“Getting things done is more important than relationships.”
This is a classic weakness found in many unhealthy partnerships. In the west, we love our formulas for success and our to-do lists. In the majority world, there is a greater value given to relationships, community harmony and “the journey together.” Jesus teaches us that a vital relationship with him is essential for fruitfulness (John 15:4). Bearing fruit, getting things done flows out of healthy relationships.
“It’s cheaper and easier to just give the job to the nationals.”
Careful here. There can be an unhealthy attitude in the saying, “More bang for the buck” that suggests partnership with nationals is mainly about the money or the method. The idea of “using the nationals because it is cheaper” can be disrespectful and dehumanizing—both toward the indigenous Christian men and women with whom we are partnering, as well as the western missionaries who live and serve in the majority world at significantly higher cost. Financial stewardship is, of course, an important issue. But it is only one of many variables in the work of Christian world missions.
“We can do partnership quickly.”
In the American South, there is a saying, “Git ’er done.” I love the spirit behind this saying—hard work, no wasting time, that can-do attitude. But when working in cross-cultural partnerships—in communities where things move much more slowly, where competition and speed is not as important as group harmony—we must adjust to a slower pace. After all, we are their guests! Isn’t it true that relationships and trust are built slowly? Expecting to get things done fast usually results in big disappointment, and can damage a cross-cultural partnership.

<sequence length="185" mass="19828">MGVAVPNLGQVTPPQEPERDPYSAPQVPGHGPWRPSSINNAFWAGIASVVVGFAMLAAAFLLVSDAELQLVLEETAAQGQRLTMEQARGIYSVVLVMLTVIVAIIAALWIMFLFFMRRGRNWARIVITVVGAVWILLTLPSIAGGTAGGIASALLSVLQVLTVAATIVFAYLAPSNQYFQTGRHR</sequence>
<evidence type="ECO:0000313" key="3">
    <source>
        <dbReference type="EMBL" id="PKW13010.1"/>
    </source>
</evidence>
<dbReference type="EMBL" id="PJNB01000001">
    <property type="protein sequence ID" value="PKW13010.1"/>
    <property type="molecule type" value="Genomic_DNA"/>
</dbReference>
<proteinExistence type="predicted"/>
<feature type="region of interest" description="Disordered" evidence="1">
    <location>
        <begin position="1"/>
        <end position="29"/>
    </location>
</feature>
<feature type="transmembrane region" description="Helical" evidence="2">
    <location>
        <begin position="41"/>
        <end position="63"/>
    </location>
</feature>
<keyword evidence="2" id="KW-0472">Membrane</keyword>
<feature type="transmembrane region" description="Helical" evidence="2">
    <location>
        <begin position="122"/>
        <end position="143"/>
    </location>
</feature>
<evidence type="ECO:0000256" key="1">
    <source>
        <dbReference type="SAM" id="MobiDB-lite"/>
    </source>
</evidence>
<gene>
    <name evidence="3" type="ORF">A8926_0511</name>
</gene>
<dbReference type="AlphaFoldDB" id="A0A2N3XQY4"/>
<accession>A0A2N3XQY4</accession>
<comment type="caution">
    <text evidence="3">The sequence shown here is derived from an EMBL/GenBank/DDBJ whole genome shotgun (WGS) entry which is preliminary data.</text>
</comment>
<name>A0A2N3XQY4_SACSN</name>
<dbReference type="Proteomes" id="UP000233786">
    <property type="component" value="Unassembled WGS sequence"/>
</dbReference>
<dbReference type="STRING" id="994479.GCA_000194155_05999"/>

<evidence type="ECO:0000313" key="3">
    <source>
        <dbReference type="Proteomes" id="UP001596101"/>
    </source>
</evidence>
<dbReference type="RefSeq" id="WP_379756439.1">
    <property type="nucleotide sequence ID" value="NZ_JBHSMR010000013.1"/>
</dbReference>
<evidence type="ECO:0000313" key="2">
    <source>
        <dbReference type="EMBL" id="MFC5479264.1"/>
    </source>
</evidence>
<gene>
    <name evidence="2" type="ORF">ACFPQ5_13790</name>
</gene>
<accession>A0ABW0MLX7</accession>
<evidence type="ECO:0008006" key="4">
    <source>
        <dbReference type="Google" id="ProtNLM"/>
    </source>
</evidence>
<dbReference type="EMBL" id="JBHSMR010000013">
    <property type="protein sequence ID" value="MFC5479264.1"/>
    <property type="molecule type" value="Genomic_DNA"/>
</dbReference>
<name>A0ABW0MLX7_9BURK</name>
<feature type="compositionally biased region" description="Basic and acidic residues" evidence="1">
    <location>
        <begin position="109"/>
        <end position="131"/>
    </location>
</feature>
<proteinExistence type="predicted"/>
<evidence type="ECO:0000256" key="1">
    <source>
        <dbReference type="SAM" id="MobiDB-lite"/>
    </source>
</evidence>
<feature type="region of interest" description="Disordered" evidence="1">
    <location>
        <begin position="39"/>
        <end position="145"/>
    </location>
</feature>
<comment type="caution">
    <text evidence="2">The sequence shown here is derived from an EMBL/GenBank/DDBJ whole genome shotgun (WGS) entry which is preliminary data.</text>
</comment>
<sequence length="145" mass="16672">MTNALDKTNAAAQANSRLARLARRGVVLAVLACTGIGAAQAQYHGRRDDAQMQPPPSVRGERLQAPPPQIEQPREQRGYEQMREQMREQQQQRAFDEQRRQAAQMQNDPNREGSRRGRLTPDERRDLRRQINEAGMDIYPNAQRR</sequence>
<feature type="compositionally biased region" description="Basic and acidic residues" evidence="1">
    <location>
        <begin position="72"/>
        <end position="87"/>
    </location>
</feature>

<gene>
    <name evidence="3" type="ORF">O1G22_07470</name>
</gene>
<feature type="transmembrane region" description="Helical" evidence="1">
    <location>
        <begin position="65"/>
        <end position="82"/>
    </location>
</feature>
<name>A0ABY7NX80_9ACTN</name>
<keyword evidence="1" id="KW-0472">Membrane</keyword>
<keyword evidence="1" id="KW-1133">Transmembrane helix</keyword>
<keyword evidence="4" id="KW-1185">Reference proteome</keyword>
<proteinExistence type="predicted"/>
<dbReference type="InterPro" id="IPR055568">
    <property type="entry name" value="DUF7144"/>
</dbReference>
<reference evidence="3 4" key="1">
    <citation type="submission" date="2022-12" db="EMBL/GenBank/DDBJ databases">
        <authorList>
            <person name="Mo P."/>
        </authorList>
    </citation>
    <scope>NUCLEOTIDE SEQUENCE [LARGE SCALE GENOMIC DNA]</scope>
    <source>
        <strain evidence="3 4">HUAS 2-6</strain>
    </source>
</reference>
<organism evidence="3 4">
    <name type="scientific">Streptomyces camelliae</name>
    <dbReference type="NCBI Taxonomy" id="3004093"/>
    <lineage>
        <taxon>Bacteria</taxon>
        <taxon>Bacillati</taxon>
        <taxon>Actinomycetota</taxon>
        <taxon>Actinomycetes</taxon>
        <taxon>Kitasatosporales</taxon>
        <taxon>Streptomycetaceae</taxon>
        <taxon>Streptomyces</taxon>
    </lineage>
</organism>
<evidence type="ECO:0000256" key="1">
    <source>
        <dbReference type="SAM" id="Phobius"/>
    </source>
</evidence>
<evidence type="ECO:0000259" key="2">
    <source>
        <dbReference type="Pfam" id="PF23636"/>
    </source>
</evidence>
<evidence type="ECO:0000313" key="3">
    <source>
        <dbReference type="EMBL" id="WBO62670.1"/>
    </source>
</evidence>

“Cross-cultural partnership is easy; we can go it alone.”
Healthy cross-cultural ministry partnerships require education, training, hard work and many other investments over a long period of time. There are no shortcuts; it’s the law of the farm: You reap what you sow. Furthermore, to think you don’t need the wisdom and experience of missionaries and mission partnership experts is arrogant, and it violates the principle of the interdependence body of Christ—“the eye cannot say unto the hand, I have no need of you: nor again the head to the feet, I have no need of you” (2 Cor. 12:21). The local church should not say to the professional mission practitioner—neither should the professional mission practitioner say to the church—“I have no need of you.” This African proverb sums it up: “If you want to fast, go alone. If you want to go far, go together.”